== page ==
• For the Others section, list only the awards, accomplishments, interests, and trainings relevant to the job you are applying for. This helps the hiring manager get a better sense of who you are outside of your direct work experience. This is also the section to include personal projects relevant to the job you are looking at. For example, if you built your own website and did successful SEO for it, put it down. Remember, relevancy is key.
  • Do not place paid projects here. Paid freelance projects are considered work experience and should be placed under that section.

Get Your CV right and proper!

Securing the all-important interview is the first challenge most job-seekers face. A good CV gives you an advantage by leaving a positive impression on your potential employers, before they have even met you. Remember that you may be competing with hundreds of other applicants, hence it is even more important that your CV stands out from the rest in a good way.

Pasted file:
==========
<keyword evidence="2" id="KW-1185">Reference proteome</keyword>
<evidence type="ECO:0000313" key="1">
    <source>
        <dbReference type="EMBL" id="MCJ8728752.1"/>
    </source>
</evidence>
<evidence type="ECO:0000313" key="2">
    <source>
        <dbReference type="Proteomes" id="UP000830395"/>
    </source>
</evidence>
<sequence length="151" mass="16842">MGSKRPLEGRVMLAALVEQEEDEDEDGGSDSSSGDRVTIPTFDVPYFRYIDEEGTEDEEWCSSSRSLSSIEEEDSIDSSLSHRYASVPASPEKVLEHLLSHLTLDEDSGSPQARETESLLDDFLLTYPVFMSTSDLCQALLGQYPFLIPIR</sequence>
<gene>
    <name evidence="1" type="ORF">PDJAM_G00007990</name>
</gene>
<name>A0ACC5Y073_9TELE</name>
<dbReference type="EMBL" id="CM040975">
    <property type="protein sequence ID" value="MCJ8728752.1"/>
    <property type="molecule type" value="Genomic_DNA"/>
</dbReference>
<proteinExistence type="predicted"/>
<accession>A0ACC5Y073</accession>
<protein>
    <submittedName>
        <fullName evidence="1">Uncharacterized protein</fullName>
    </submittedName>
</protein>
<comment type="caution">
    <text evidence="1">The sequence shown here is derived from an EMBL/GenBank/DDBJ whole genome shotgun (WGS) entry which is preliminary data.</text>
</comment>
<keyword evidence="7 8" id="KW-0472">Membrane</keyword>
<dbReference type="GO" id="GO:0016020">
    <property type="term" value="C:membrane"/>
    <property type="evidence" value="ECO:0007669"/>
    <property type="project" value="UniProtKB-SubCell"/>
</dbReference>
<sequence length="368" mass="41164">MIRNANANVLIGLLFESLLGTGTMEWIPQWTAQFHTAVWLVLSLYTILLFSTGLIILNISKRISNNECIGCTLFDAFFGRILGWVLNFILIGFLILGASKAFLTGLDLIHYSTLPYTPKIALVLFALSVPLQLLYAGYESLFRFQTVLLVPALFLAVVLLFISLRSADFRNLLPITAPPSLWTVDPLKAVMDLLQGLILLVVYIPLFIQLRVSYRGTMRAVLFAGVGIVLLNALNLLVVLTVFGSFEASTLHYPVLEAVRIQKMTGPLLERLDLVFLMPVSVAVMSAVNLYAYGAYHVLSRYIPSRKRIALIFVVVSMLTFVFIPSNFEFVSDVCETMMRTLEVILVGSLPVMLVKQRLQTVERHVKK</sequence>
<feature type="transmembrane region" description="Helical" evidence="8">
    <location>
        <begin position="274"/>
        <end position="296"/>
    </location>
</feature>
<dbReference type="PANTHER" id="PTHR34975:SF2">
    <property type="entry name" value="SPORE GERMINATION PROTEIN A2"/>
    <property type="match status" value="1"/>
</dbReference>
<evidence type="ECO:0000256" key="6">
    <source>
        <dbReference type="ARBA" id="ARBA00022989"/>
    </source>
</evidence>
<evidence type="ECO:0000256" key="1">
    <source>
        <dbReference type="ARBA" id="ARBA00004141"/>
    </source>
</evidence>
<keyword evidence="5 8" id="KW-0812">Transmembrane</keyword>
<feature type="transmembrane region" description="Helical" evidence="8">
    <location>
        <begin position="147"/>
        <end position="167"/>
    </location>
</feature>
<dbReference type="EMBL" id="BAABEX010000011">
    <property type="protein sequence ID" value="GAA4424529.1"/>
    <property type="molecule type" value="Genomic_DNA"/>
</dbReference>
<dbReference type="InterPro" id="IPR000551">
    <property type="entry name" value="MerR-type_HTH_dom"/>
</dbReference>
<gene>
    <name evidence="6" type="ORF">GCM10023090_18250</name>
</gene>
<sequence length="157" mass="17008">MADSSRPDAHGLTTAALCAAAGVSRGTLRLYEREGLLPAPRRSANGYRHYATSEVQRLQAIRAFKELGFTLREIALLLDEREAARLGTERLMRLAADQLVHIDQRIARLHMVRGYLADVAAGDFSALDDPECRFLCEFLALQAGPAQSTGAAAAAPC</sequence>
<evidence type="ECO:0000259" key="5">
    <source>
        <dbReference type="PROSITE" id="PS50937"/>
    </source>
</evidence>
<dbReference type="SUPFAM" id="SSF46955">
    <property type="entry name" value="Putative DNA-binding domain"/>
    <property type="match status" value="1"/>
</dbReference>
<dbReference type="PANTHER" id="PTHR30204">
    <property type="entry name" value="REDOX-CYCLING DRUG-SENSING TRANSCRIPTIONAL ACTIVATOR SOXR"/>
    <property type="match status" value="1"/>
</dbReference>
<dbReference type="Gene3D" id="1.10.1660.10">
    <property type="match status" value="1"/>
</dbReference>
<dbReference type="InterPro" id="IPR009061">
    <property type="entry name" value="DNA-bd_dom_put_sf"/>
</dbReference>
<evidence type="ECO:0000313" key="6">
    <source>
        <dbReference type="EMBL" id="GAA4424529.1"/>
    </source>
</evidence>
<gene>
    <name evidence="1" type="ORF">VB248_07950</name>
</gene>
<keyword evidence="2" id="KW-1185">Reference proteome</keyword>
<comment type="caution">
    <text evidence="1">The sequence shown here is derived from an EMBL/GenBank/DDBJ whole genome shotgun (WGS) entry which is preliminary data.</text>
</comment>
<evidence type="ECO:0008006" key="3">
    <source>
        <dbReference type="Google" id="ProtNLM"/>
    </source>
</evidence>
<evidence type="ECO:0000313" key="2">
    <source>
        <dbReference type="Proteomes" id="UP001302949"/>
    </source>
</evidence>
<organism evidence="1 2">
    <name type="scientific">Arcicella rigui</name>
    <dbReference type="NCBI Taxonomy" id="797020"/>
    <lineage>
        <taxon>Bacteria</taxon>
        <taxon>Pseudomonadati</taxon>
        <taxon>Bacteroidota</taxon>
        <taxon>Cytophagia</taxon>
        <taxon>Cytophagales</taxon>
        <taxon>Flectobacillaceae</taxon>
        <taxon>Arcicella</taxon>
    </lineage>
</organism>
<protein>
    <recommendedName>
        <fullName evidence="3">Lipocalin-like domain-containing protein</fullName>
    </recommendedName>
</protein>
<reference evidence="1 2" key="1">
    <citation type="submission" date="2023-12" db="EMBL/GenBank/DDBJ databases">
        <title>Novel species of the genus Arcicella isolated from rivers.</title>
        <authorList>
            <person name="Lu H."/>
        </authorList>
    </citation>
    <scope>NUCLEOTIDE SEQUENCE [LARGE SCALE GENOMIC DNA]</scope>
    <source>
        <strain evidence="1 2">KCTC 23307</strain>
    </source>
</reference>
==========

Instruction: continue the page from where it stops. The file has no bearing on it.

Follow our guide above, and we are sure you’d be one step ahead in getting that dream job! is an integrated platform for online Hirers and IT Workforce (Employees, Contract workers and Virtual Talents) to get intelligently connected and transact. We match companies to awesome talent, through a precise combination of data science and human judgement.